For many people, TikTok has become a digital destination to which one can escape for a few minutes (or hours) of mindless entertainment. The social media platform may seem to provide nothing more than funny animal videos, cooking inspiration, or a new dance to learn. And yet, some industrious individuals have found a way to capitalize on the platform’s vast user base to advance their lifelong dreams. Among them is 17-year-old singer-songwriter Jenna Raine, who has amassed a TikTok following of over 1.4 million followers at the time of publication. Her latest single, “see you later (ten years)” has millions of streams, landing it atop Spotify’s Global and United States Viral Charts.
The story behind this hit song is evidence enough of the power social media can have in shaping the future of the music industry. At the age of 14, Raine’s songwriting instructor challenged her to write 100 songs in order to hone her craft. While it took a few years for Raine to accept the challenge, she decided at the beginning of 2021 that this was exactly the type of content she needed to set her apart in the vast TikTok landscape.
She said to herself, “You are going to write those 100 songs. Finally, you’re gonna do that. And you’re gonna make it a series, you’re gonna make it a kind of a fan experience for everybody.” While it took some time for this songwriting experiment to pay dividends, a follower’s suggestion for song 45 to be about “the right person, wrong time” provided the inspiration for “see you later (ten years).” Ultimately, it was Raine’s ability to connect with her fans on TikTok that allowed her to write what she called “the first song to really show who I am and who I want to be as a singer-songwriter.”
Raine’s engaged and eager fanbase is not merely the product of algorithmic luck. Instead, it is the result of hours of hard work on Raine’s part, who has been creating content on the platform since the summer of 2019. When asked about how seriously she takes TikTok, Raine said, “TikTok is like an everyday thing where I’m trying to think of what’s the next step, what’s the next video, what do people want to hear, what do people want to see? It’s kind of something that has somewhat turned into a job.”
Such a process requires hours of dedicated and purposeful effort each day. While others may simply scroll through their “For You” pages and passively enjoy different kinds of content, Raine says she is constantly wondering, “how can I make this trend me and different from what everyone else is doing?” While this interactive approach to content curation and songwriting has proved to be very beneficial to Raine, she said, “It really is so much harder than people think it is.”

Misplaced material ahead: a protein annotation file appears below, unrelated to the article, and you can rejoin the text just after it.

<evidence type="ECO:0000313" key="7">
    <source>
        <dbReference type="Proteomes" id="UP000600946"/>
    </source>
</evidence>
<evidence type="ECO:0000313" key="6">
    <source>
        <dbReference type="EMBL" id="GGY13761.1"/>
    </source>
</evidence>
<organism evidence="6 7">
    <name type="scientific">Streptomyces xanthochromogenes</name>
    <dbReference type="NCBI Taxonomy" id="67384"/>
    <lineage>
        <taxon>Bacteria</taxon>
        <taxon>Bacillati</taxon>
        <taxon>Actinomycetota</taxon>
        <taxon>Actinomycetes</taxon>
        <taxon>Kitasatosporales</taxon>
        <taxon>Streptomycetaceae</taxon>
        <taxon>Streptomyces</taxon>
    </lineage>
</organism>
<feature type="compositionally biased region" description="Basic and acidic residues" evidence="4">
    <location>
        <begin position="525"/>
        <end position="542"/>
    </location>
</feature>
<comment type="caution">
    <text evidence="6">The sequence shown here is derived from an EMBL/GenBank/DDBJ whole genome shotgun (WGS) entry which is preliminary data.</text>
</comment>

Beyond providing ideas for new songs, Raine’s clever use of social media has also furthered her personal artistic goal of connecting with her supporters in a way that was not possible a mere ten years ago. When she released “see you later (ten years),” Raine said, “There was a huge increase in people following me on Instagram. And I think that was because the song made people realize, ‘Oh, this is a singer-songwriter and I want to be one of the first people to discover her.’”
Armed with this acute knowledge of her fans’ motivations, Raine made every effort to entertain her fans, posting comedic videos as well as new songs, always with an affinity for creating relatable content. It was this relatability that not only allowed Raine to create a rapidly-growing, very positive TikTok page but also helped every fan to feel as though they were a part of Raine’s journey. “My goal is to make my supporters feel like family,” Raine said.
As for what lies ahead for Raine, she plans on releasing music early next year, which she is creating with her “dream collaborator” Ryan Tedder, a record producer who has worked with the likes of Taylor Swift and Adele. Raine also hopes to get back to performing live as soon as possible, so she can finally connect with her fans without the barrier of a screen. She said, “I think once I perform ‘see you later’ live for an audience that knows it, it will be like, ‘wow, maybe I’ve made it.”